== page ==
(Kutztown, PA, July 8, 2014) Rodale Institute, a non-profit dedicated to pioneering organic farming through research and outreach, today announced that Dr. Kristine Nichols is the new Chief Scientist and began July 7th.
Raised on a conventional farm in southwestern Minnesota, Dr. Nichols is a leader in the study of soil biology, particularly mycorrhizal fungi. The term ‘mycorrhizal’ refers to a symbiotic association between a fungus and the roots of a vascular plant. The presence of mycorrhizal fungi in a plant’s root system is an indication of good soil and plant health.
Prior to joining the Institute, Dr. Nichols was a Research Soil Microbiologist with the USDA, Agricultural Research Service (ARS) for 11 years. Her professional achievements have focused on the impacts of cropping and grazing systems on soil microbiology, nutrient cycling, and soil aggregation to improve soil health and water quality.
Dr. Nichols has received several awards, including the 2012 Conservation Research Award from the International Soil and Water Conservation Society. Listed in the “Top 40 under 40″ by North Dakota Business Watch magazine, she was recognized as “a leader in the movement to rebuild the health of our soils for the sustainability of global food production.”
“Rodale Institute has led the movement toward healthy, living soil for over 65 years. As Chief Scientist, I will conduct research and develop best methods of regenerative organic agriculture which can be replicated across the world. I am honored to join Rodale Institute, where the work can have this level of impact,” said Dr. Nichols.
As Chief Scientist, Dr. Nichols will take the lead on all Rodale Institute research projects; act as the scientific voice for the Institute as she travels worldwide; and help create a vision for the future of food and farming. She will also represent Rodale Institute at conferences and make presentations domestically and internationally.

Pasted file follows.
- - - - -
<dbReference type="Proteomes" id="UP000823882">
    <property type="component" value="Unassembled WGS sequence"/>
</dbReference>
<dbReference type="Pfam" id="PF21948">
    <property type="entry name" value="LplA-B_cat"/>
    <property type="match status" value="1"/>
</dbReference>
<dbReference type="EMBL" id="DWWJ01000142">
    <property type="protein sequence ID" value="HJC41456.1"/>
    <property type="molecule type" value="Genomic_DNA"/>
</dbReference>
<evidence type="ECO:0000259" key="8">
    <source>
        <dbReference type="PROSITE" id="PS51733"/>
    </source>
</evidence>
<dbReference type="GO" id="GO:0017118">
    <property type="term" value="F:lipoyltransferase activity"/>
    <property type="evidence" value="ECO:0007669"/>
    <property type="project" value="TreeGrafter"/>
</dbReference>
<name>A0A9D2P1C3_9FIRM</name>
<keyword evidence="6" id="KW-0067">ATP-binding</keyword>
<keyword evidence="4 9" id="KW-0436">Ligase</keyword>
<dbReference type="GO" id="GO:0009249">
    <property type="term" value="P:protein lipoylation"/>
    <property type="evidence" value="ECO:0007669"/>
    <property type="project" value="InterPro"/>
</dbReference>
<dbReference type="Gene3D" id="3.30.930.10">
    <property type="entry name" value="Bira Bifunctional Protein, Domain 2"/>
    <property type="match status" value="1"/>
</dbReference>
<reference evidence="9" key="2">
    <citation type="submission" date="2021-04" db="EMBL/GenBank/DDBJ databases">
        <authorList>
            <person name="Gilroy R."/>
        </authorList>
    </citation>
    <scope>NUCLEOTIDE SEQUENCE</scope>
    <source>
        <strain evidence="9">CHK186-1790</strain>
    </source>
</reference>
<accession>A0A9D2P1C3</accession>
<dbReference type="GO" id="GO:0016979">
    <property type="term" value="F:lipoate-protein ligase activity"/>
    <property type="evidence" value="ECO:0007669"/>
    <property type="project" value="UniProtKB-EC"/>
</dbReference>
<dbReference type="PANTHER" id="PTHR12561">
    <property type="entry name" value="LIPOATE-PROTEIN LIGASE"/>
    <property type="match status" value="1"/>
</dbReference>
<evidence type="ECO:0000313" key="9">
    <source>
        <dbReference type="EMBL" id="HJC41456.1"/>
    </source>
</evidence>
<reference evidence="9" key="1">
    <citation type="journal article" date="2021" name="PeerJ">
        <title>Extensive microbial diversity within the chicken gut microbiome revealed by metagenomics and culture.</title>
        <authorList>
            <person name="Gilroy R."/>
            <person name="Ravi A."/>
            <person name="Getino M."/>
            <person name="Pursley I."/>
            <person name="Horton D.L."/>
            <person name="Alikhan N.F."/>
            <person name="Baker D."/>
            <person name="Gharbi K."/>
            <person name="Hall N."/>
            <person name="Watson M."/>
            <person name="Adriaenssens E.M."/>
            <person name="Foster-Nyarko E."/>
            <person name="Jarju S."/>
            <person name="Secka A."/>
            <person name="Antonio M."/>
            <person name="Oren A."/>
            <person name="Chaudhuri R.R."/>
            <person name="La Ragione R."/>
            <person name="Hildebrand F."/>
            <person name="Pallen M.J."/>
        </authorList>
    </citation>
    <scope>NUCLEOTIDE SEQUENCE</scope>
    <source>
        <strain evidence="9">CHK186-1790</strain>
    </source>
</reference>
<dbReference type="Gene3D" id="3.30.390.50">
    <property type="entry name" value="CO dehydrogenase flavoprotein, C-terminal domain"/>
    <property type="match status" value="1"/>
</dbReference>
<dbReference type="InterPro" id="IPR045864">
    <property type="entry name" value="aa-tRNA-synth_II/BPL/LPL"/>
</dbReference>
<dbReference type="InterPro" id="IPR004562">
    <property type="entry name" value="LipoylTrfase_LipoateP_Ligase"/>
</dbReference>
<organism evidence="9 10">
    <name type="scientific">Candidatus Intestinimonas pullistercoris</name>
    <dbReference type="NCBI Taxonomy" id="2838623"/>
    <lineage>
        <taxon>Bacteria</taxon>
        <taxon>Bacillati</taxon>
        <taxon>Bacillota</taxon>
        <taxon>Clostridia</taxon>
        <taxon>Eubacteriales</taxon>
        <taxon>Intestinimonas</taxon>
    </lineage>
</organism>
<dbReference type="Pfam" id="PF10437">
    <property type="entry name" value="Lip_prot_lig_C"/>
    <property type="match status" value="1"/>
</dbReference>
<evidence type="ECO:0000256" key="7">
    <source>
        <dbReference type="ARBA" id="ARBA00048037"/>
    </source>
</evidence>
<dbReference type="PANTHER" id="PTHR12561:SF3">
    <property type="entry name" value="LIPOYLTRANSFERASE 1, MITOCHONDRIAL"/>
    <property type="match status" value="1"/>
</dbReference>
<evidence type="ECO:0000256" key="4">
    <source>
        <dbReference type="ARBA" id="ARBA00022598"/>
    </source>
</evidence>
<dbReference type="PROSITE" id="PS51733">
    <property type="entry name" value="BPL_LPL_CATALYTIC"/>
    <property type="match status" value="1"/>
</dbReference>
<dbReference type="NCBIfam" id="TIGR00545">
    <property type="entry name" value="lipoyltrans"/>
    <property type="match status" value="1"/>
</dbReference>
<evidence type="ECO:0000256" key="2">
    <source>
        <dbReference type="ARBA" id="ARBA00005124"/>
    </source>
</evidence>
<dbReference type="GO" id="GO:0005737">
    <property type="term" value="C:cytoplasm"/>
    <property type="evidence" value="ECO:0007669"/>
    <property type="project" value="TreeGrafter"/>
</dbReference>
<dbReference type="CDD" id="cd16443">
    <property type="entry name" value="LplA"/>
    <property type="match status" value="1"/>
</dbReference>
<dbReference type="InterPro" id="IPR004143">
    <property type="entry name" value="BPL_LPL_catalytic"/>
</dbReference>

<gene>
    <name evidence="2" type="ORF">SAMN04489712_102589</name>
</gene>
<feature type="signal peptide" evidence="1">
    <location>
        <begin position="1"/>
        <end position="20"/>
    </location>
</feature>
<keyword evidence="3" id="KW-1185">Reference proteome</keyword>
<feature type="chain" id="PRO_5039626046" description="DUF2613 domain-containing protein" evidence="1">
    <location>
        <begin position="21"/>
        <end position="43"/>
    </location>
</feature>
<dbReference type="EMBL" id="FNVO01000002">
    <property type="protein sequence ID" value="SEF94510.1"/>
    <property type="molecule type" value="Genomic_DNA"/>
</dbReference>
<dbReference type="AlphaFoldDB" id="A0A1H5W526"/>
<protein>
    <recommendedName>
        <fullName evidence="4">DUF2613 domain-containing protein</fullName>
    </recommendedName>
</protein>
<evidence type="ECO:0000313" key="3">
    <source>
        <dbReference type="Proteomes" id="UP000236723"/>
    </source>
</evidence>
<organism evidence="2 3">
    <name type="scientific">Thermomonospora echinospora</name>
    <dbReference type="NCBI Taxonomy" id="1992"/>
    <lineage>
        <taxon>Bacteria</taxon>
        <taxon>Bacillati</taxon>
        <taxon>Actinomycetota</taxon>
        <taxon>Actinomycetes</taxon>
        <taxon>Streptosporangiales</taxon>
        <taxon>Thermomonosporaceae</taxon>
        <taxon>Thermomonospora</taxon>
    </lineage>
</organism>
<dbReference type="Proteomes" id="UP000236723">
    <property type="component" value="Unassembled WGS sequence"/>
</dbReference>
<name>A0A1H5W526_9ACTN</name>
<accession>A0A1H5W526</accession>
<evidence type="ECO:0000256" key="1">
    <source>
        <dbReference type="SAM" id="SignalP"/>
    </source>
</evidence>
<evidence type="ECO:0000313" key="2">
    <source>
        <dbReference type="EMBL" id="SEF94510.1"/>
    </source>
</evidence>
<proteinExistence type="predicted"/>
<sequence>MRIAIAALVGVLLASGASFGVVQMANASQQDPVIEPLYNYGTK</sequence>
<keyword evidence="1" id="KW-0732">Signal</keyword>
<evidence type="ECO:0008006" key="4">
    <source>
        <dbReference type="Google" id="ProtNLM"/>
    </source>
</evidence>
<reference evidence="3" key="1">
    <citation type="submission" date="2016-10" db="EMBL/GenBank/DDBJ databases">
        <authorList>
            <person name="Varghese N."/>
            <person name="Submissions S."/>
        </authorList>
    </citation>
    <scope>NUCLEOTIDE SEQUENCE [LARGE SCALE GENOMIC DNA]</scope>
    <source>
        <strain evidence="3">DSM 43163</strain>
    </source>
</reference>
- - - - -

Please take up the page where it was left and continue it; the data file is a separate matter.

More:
“Dr. Nichols’ deep understanding of life in the soil is built on years of study and exemplary research. Her role will be central to the work of Rodale Institute, where we continuously work to illuminate the interconnection of healthy soil to healthy food, and ultimately, to healthy people,” says Executive Director ‘Coach’ Mark Smallwood. “She is a most welcome addition to our team.”
Since its founding in 1947 by J.I. Rodale, the Rodale Institute has been committed to groundbreaking research in organic agriculture, advocating for policies that support farmers, and educating people about how organic is the safest, healthiest option for people and the planet. The Institute is home to the Farming Systems Trial (FST), America’s longest-running side-by-side comparison of chemical and organic agriculture. Consistent results from the study have shown that organic yields match or surpass those of conventional farming. In years of drought, organic corn yields are about 30% higher. This year, 2014, marks the 34th year of the trial. New areas of study at the Rodale Institute include rates of carbon sequestration in chemical versus organic plots, new techniques for weed suppression and organic livestock.
ABOUT RODALE INSTITUTE
Rodale Institute is a 501(c)(3) nonprofit dedicated to pioneering organic farming through research and outreach. For more than sixty years, we’ve been researching the best practices of organic agriculture and sharing our findings with farmers and scientists throughout the world, advocating for policies that support farmers, and educating consumers about how going organic is the healthiest options for people and the planet.